La’Roi Glover, a star defensive tackle on the first New Orleans Saints team to win a playoff game, was inducted into the Saints Hall of Fame on Friday at the 25th annual luncheon. Peter Finney, longtime sports columnist for The Times-Picayune who has covered the franchise since its inception, received the Joe Gemelli Fleur de lis Award at the event held at the Airport Hilton Hotel.
A native of San Diego, Calif., Glover played five seasons with the Saints (1997-2001) and amassed 50 sacks and forced 10 fumbles, averaging 10 sacks per season. In 1998, Glover posted 10 sacks and three forced fumbles as he was selected an Associated Press second-team All-Pro. In 2000, Glover had a league-high 17 sacks, the second-most by an NFL defensive lineman at the time, and was named a unanimous first-team All-Pro and earned a Pro Bowl berth as he helped lead the Saints to a division championship and first playoff win. In 2001, Glover had eight sacks and earned his second Pro Bowl honor. Glover was named to the NFL’s All-Decade team of the 2000s.
Glover, now an executive with the St. Louis Rams, was introduced by his brother Darcel Glover, who told the story of how the Saints picked up his brother off the waiver wire for a minimal investment.
“He always had to battle through things, people always underestimated him,” Darcel said. “For $150 the New Orleans Saints came up with the deal of a lifetime.”
In addition to his brother, La’Roi Glover’s wife, their three children, his parents and lots of friends and former teammates attended the ceremony, the first of three celebrating his induction. There is an alumnus players gala Saturday evening at Club XLIV in Champions Square and Glover will be honored at halftime of Sunday’s Saints game against the San Francisco 49ers.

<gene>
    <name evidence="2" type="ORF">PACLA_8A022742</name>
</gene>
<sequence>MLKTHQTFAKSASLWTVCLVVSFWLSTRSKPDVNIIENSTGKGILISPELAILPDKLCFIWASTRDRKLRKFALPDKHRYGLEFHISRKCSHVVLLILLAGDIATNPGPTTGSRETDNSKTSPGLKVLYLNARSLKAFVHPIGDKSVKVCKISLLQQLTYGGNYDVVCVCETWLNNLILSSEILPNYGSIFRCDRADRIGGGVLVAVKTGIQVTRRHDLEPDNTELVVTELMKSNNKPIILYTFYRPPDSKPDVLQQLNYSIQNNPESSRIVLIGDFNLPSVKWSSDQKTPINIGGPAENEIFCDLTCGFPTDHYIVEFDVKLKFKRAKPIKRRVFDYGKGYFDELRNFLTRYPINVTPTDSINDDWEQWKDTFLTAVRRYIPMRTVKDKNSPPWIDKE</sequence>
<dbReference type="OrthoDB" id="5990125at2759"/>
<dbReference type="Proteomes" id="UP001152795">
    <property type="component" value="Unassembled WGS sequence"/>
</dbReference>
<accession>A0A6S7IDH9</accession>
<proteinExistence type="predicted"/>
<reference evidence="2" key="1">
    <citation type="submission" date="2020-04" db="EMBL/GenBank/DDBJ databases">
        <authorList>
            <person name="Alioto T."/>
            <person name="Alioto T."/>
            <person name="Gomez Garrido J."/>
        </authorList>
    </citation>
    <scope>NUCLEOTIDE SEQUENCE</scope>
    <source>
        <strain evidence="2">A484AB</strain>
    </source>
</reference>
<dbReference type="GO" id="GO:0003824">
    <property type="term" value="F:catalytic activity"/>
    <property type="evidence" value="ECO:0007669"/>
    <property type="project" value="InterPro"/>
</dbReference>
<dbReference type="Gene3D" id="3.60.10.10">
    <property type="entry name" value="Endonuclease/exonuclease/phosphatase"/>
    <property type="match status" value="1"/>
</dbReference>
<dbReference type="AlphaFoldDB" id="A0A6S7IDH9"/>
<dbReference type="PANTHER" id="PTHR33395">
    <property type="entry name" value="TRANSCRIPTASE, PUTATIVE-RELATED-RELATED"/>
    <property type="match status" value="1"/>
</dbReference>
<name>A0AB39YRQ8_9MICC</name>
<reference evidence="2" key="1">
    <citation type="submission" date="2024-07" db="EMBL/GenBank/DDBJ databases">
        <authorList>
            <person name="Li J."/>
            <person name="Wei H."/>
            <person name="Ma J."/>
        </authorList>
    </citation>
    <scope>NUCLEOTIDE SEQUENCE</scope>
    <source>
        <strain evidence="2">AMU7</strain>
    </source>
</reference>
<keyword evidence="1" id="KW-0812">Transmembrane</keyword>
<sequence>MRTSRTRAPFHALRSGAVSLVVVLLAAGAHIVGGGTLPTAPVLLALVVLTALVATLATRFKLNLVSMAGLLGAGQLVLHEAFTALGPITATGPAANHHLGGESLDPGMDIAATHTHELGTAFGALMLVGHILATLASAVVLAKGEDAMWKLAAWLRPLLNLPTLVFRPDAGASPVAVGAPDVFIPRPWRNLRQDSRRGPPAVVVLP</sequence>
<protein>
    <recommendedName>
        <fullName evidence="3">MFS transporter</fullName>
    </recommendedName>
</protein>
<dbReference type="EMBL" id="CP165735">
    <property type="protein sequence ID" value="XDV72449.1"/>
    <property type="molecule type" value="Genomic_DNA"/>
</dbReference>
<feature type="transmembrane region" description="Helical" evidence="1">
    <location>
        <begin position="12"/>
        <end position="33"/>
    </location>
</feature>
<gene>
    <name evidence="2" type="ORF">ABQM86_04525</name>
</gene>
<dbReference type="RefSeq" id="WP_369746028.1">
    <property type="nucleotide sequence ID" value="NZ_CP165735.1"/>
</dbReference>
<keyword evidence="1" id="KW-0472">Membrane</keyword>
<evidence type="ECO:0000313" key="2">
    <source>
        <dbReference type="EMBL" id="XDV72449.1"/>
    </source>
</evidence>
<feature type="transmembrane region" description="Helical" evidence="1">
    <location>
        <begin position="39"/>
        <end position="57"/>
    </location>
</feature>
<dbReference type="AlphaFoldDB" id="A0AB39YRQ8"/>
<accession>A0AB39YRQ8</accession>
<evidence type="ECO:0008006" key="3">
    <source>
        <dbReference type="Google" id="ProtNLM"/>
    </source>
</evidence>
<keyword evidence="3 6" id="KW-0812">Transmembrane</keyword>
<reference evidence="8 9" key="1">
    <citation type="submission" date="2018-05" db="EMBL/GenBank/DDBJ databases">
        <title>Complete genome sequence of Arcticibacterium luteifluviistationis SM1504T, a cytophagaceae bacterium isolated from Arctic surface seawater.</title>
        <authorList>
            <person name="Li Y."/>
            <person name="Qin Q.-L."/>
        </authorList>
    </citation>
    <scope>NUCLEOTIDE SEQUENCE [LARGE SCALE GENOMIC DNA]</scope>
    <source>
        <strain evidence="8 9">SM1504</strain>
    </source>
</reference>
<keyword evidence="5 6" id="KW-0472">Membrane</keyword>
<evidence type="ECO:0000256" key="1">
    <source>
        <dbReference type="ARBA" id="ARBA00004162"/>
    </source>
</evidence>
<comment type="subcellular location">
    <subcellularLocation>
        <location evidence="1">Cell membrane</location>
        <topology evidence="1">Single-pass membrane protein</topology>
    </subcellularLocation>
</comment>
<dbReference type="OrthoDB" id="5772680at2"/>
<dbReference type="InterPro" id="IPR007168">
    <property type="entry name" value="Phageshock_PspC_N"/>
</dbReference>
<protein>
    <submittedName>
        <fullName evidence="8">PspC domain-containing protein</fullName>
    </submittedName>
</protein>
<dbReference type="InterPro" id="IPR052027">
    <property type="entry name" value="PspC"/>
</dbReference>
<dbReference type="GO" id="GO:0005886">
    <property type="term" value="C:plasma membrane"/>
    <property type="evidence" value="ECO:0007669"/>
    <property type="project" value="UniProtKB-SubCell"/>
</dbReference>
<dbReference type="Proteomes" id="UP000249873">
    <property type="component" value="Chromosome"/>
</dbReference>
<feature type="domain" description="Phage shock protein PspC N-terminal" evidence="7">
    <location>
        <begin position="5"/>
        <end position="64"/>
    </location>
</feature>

Glover thanked the Saints executives in attendance – Rita Benson LeBlanc, owner/vice chairman; President Dennis Lauscha, and Jean-Paul Dardenne, Ed Lang, Vicky Neumeier and Mike Stanfield – his two head coaches with the Saints (Mike Ditka and Jim Haslett) and all of his teammates for helping him succeed in the NFL.
The main theme of his acceptance speech was “to never quit.”
After the Raiders cut him in 1996 “I could have given it up,” he said. “I could have quit. … I was able to pick myself up and keep going.”
Finney has been going since he graduated Jesuit High School and began writing for the now defunct States-Item in 1945. He wrote the story announcing that New Orleans had been awarded an NFL franchise in 1966 and he wrote the lead column from the team’s Super Bowl triumph in 2010.
Finney is a member of four area Halls of Fame. He has received the prestigious Dick McCann Memorial Award from the Pro Football Hall of Fame in 2010 and will receive the A.J. Liebling Award for outstanding boxing writing from the Boxing Writers Association of America in April.
Finney is “a true icon in sports journalism,” Lauscha said.
Finney, who was joined on the dais by his son Peter Finney Jr. and his grandson Father Peter Finney, talked about the “passing parade of athletes who have come through” and how he’s felt like he’s never had a job in his life.
“Thank you, thank you, thank you,” he said. “I don’t know what else to say.”